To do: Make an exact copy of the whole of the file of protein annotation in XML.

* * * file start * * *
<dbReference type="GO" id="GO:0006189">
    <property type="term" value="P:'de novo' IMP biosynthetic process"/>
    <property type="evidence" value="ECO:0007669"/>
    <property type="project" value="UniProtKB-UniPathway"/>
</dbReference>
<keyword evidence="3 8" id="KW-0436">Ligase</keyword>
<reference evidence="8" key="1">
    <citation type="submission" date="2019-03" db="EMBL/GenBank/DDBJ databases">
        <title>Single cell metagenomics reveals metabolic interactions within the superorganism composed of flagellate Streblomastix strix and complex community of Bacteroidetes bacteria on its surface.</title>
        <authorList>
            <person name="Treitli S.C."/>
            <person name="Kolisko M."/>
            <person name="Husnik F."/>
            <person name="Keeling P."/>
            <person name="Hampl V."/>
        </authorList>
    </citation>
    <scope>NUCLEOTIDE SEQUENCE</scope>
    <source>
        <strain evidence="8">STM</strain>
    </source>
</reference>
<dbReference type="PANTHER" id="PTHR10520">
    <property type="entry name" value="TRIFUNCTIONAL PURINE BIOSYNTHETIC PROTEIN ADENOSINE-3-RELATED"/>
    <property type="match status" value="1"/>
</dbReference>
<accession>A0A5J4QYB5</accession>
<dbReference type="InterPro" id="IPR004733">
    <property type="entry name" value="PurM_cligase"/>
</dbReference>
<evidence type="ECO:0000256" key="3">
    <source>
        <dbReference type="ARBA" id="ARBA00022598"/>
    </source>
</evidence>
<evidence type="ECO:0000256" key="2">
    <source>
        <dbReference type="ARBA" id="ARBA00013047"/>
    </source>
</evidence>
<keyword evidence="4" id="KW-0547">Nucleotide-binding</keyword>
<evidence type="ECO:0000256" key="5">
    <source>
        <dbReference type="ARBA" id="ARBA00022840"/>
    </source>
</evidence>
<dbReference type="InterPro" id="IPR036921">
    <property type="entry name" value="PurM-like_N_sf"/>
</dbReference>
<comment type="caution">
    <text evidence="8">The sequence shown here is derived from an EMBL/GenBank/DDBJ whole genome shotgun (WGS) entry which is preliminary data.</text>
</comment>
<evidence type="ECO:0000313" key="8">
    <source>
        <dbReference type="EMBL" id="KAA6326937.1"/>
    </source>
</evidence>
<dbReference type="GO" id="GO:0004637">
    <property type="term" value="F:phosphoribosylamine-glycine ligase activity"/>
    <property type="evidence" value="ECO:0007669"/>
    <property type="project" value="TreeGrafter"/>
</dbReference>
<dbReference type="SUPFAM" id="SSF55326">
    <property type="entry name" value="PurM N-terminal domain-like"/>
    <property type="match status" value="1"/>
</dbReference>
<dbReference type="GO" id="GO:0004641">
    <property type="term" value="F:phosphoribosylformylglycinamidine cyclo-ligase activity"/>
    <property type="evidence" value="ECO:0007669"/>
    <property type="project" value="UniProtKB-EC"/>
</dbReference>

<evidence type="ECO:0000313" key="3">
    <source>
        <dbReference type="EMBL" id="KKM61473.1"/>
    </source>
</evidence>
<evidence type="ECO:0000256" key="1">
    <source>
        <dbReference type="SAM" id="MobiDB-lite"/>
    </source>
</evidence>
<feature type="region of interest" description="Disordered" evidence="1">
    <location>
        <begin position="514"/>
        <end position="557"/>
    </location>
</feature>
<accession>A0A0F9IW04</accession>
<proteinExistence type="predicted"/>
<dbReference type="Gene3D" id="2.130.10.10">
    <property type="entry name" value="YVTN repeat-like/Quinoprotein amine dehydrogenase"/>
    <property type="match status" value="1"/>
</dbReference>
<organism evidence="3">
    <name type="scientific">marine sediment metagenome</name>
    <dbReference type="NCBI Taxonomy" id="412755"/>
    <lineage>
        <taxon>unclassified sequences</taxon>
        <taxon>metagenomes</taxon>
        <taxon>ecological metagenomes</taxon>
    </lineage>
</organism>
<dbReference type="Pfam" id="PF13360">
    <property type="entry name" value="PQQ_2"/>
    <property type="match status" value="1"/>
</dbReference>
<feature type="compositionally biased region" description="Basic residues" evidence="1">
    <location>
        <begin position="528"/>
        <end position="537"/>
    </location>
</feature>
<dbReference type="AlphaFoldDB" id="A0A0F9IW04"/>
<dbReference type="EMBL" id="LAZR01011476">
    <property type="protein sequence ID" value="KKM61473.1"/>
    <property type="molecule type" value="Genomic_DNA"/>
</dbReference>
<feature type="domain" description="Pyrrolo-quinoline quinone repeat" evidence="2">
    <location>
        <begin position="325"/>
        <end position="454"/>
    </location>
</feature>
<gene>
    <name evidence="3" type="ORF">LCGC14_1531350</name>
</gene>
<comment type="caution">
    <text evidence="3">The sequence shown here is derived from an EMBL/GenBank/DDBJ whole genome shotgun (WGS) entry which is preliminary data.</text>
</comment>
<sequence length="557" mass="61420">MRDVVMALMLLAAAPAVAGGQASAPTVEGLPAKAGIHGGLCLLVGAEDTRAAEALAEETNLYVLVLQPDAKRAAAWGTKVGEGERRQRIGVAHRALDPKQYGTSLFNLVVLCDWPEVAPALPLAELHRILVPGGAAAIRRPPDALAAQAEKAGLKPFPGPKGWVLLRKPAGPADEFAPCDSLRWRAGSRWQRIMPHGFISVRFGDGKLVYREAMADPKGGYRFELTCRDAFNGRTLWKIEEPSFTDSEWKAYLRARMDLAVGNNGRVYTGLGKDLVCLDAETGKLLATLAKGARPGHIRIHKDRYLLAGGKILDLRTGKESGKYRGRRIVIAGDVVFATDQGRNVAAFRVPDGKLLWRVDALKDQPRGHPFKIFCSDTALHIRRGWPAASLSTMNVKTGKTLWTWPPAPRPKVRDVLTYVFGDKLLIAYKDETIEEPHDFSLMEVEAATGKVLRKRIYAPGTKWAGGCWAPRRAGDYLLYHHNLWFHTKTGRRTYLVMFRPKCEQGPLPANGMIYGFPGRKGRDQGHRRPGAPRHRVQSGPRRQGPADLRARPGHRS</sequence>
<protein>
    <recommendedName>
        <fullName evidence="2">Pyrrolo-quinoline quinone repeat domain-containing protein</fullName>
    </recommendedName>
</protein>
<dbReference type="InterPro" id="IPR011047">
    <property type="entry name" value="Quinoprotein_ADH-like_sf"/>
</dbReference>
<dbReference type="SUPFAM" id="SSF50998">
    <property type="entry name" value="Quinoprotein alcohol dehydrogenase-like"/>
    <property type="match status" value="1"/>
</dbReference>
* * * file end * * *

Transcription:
<dbReference type="GO" id="GO:0006189">
    <property type="term" value="P:'de novo' IMP biosynthetic process"/>
    <property type="evidence" value="ECO:0007669"/>
    <property type="project" value="UniProtKB-UniPathway"/>
</dbReference>
<keyword evidence="3 8" id="KW-0436">Ligase</keyword>
<reference evidence="8" key="1">
    <citation type="submission" date="2019-03" db="EMBL/GenBank/DDBJ databases">
        <title>Single cell metagenomics reveals metabolic interactions within the superorganism composed of flagellate Streblomastix strix and complex community of Bacteroidetes bacteria on its surface.</title>
        <authorList>
            <person name="Treitli S.C."/>
            <person name="Kolisko M."/>
            <person name="Husnik F."/>
            <person name="Keeling P."/>
            <person name="Hampl V."/>
        </authorList>
    </citation>
    <scope>NUCLEOTIDE SEQUENCE</scope>
    <source>
        <strain evidence="8">STM</strain>
    </source>
</reference>
<dbReference type="PANTHER" id="PTHR10520">
    <property type="entry name" value="TRIFUNCTIONAL PURINE BIOSYNTHETIC PROTEIN ADENOSINE-3-RELATED"/>
    <property type="match status" value="1"/>
</dbReference>
<accession>A0A5J4QYB5</accession>
<dbReference type="InterPro" id="IPR004733">
    <property type="entry name" value="PurM_cligase"/>
</dbReference>
<evidence type="ECO:0000256" key="3">
    <source>
        <dbReference type="ARBA" id="ARBA00022598"/>
    </source>
</evidence>
<evidence type="ECO:0000256" key="2">
    <source>
        <dbReference type="ARBA" id="ARBA00013047"/>
    </source>
</evidence>
<keyword evidence="4" id="KW-0547">Nucleotide-binding</keyword>
<evidence type="ECO:0000256" key="5">
    <source>
        <dbReference type="ARBA" id="ARBA00022840"/>
    </source>
</evidence>
<dbReference type="InterPro" id="IPR036921">
    <property type="entry name" value="PurM-like_N_sf"/>
</dbReference>
<comment type="caution">
    <text evidence="8">The sequence shown here is derived from an EMBL/GenBank/DDBJ whole genome shotgun (WGS) entry which is preliminary data.</text>
</comment>
<evidence type="ECO:0000313" key="8">
    <source>
        <dbReference type="EMBL" id="KAA6326937.1"/>
    </source>
</evidence>
<dbReference type="GO" id="GO:0004637">
    <property type="term" value="F:phosphoribosylamine-glycine ligase activity"/>
    <property type="evidence" value="ECO:0007669"/>
    <property type="project" value="TreeGrafter"/>
</dbReference>
<dbReference type="SUPFAM" id="SSF55326">
    <property type="entry name" value="PurM N-terminal domain-like"/>
    <property type="match status" value="1"/>
</dbReference>
<dbReference type="GO" id="GO:0004641">
    <property type="term" value="F:phosphoribosylformylglycinamidine cyclo-ligase activity"/>
    <property type="evidence" value="ECO:0007669"/>
    <property type="project" value="UniProtKB-EC"/>
</dbReference>

<evidence type="ECO:0000313" key="3">
    <source>
        <dbReference type="EMBL" id="KKM61473.1"/>
    </source>
</evidence>
<evidence type="ECO:0000256" key="1">
    <source>
        <dbReference type="SAM" id="MobiDB-lite"/>
    </source>
</evidence>
<feature type="region of interest" description="Disordered" evidence="1">
    <location>
        <begin position="514"/>
        <end position="557"/>
    </location>
</feature>
<accession>A0A0F9IW04</accession>
<proteinExistence type="predicted"/>
<dbReference type="Gene3D" id="2.130.10.10">
    <property type="entry name" value="YVTN repeat-like/Quinoprotein amine dehydrogenase"/>
    <property type="match status" value="1"/>
</dbReference>
<organism evidence="3">
    <name type="scientific">marine sediment metagenome</name>
    <dbReference type="NCBI Taxonomy" id="412755"/>
    <lineage>
        <taxon>unclassified sequences</taxon>
        <taxon>metagenomes</taxon>
        <taxon>ecological metagenomes</taxon>
    </lineage>
</organism>
<dbReference type="Pfam" id="PF13360">
    <property type="entry name" value="PQQ_2"/>
    <property type="match status" value="1"/>
</dbReference>
<feature type="compositionally biased region" description="Basic residues" evidence="1">
    <location>
        <begin position="528"/>
        <end position="537"/>
    </location>
</feature>
<dbReference type="AlphaFoldDB" id="A0A0F9IW04"/>
<dbReference type="EMBL" id="LAZR01011476">
    <property type="protein sequence ID" value="KKM61473.1"/>
    <property type="molecule type" value="Genomic_DNA"/>
</dbReference>
<feature type="domain" description="Pyrrolo-quinoline quinone repeat" evidence="2">
    <location>
        <begin position="325"/>
        <end position="454"/>
    </location>
</feature>
<gene>
    <name evidence="3" type="ORF">LCGC14_1531350</name>
</gene>
<comment type="caution">
    <text evidence="3">The sequence shown here is derived from an EMBL/GenBank/DDBJ whole genome shotgun (WGS) entry which is preliminary data.</text>
</comment>
<sequence length="557" mass="61420">MRDVVMALMLLAAAPAVAGGQASAPTVEGLPAKAGIHGGLCLLVGAEDTRAAEALAEETNLYVLVLQPDAKRAAAWGTKVGEGERRQRIGVAHRALDPKQYGTSLFNLVVLCDWPEVAPALPLAELHRILVPGGAAAIRRPPDALAAQAEKAGLKPFPGPKGWVLLRKPAGPADEFAPCDSLRWRAGSRWQRIMPHGFISVRFGDGKLVYREAMADPKGGYRFELTCRDAFNGRTLWKIEEPSFTDSEWKAYLRARMDLAVGNNGRVYTGLGKDLVCLDAETGKLLATLAKGARPGHIRIHKDRYLLAGGKILDLRTGKESGKYRGRRIVIAGDVVFATDQGRNVAAFRVPDGKLLWRVDALKDQPRGHPFKIFCSDTALHIRRGWPAASLSTMNVKTGKTLWTWPPAPRPKVRDVLTYVFGDKLLIAYKDETIEEPHDFSLMEVEAATGKVLRKRIYAPGTKWAGGCWAPRRAGDYLLYHHNLWFHTKTGRRTYLVMFRPKCEQGPLPANGMIYGFPGRKGRDQGHRRPGAPRHRVQSGPRRQGPADLRARPGHRS</sequence>
<protein>
    <recommendedName>
        <fullName evidence="2">Pyrrolo-quinoline quinone repeat domain-containing protein</fullName>
    </recommendedName>
</protein>
<dbReference type="InterPro" id="IPR011047">
    <property type="entry name" value="Quinoprotein_ADH-like_sf"/>
</dbReference>
<dbReference type="SUPFAM" id="SSF50998">
    <property type="entry name" value="Quinoprotein alcohol dehydrogenase-like"/>
    <property type="match status" value="1"/>
</dbReference>